Observing the Metal Flow in Forged Products Using a Digital Microscope
Published on 21st December 2021
Metal forging is a molding process where strong pressure is applied to a metallic material using a hammer or a press machine.
What Is Metal Forging?
Metal forging is a molding process where strong pressure is applied to a metallic material using a hammer or a press machine. It is often used for products that require strength, since forged products have higher strength than products created by casting, where melted metal is poured into a mold, and by cutting, where a metal is ground with a cutting tool. Forged products include kitchen knives, as well as gears, valves, connecting rods, and crankshafts that are used in vehicles and industrial machinery.
Various forged products used in vehicles
When a force is applied to a metal, its crystal structure gets crushed and adopts a linear shape. This is called a metal flow (or fiber flow). In the forging process, because the line of metal flow is formed following the product's shape, processed materials have high viscosity and resistance to external impacts.
Challenges of Observing Metal Flow Using a Conventional Microscope
During quality control, inspectors check the metal flow of forged products. The flow must be correct to ensure that the product meets strength requirements. The metal flow is typically observed through a microscope. To observe a wide area, however, you must either use a low magnification microscope or stitch several high-magnification images together. These methods introduce two major problems:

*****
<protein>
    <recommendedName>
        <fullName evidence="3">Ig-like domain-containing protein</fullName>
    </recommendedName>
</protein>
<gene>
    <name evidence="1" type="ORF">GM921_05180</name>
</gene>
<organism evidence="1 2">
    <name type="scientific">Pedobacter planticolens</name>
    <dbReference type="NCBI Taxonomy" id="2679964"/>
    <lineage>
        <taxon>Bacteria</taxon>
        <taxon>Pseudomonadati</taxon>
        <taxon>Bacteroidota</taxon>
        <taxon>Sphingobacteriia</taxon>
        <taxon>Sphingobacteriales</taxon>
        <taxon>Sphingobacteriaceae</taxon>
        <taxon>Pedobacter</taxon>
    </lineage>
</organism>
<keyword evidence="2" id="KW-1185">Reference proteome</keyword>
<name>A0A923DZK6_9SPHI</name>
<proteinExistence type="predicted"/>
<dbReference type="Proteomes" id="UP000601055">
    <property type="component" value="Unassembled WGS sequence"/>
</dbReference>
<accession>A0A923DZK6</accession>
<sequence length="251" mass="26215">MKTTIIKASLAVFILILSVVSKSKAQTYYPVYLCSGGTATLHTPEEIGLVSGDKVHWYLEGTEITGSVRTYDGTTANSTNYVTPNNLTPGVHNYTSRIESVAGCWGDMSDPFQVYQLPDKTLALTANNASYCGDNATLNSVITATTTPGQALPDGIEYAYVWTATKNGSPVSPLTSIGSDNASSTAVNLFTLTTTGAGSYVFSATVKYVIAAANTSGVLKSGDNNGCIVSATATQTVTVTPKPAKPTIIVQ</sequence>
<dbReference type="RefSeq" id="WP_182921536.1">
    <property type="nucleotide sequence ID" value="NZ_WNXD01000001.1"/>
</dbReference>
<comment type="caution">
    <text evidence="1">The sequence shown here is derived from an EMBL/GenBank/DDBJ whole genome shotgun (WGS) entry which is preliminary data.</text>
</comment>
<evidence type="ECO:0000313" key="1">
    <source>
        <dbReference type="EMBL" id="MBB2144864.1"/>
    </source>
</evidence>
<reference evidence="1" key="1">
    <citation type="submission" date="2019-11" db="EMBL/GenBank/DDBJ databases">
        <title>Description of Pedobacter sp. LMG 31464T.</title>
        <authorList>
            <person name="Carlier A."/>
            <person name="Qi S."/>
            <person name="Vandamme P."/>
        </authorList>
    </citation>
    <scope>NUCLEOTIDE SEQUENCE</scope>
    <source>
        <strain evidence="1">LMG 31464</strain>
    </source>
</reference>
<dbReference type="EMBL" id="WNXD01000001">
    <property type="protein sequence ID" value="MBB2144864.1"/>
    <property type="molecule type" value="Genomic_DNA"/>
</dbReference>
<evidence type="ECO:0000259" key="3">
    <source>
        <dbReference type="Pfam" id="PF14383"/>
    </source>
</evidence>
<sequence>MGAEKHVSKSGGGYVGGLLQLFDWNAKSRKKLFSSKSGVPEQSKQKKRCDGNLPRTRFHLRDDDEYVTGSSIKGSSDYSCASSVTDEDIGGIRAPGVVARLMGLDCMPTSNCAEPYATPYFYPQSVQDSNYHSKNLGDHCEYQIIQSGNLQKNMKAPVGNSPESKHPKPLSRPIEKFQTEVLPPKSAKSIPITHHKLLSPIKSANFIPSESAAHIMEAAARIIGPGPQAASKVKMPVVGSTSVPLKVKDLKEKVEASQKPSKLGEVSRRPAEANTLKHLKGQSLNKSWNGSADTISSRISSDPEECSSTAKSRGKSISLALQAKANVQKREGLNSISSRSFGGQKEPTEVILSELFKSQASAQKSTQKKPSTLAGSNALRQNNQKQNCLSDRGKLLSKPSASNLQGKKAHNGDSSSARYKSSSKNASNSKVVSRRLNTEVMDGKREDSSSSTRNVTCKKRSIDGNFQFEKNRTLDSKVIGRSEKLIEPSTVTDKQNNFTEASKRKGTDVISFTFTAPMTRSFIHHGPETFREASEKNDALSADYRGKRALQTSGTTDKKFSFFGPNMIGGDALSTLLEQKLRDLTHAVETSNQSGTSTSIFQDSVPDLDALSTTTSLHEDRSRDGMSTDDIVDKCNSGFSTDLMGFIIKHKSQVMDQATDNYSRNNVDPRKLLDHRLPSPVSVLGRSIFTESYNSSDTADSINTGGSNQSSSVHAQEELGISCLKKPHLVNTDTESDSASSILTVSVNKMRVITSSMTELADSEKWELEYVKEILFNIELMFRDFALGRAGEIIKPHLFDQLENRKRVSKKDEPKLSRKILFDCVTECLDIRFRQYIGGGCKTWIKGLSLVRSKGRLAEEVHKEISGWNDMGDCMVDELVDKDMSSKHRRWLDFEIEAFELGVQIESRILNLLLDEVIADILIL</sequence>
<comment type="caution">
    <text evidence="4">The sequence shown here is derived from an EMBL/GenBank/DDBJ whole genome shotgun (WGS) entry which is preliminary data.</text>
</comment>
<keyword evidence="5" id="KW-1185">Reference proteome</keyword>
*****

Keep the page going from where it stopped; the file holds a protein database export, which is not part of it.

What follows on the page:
1) The metal flow’s form is not clearly visible at low magnification due to the lens’ low resolution
2) In many cases, stitched images may not be of a high enough quality due to misalignment or uneven colors caused by conventional stitching software
Pasted image with uneven color
Benefits of Observing Metal Flow Using the DSX1000 Digital Microscope
1) Clearly view the entire forged product at low magnification
When observing a large sample like a forged product, the user first views the entire sample at low magnification to pinpoint the observation position. Our DSX1000 digital microscope is equipped with a dedicated low-magnification, long-working distance objective lens so you can quickly determine the observation area on a clear image.
SXLOB low-magnification, long-working distance objectives
View the entire forged product with a low-magnification objective lens (1X)
2) Create a fully focused image of a forged part with the auto-stitching function
When observing an edged, resin-embedded sample, you may get an image with blur spots at a distance. This can be caused by the difficulty of finding a flat area and the shallow depth of field at high magnification. The same is true for a stitched image where there are often different areas in and out of focus.
Using the DSX1000 digital microscope, you can create a stitched image from several images, all taken in focus, by clicking the all-points AF icon in the software. The microscope automatically takes images once you input the number of images, length, and starting and ending points of the images for stitching. High-precision pattern matching and shading enables high-quality stitched images.
The clear magnified image captured with the DSX1000 microscope makes it easier to check the metal flow. See the difference in the images below:
An auto-pasted image of a forged part made from several high-magnification images captured by the DSX1000 digital microscope (140X, 6 images vertically, 17 images horizontally). The image quality is maintained if you cut and magnify a part of it.
Products used for this application
Better images and results. DSX1000 digital microscopes enable faster failure analysis with accuracy and repeatability.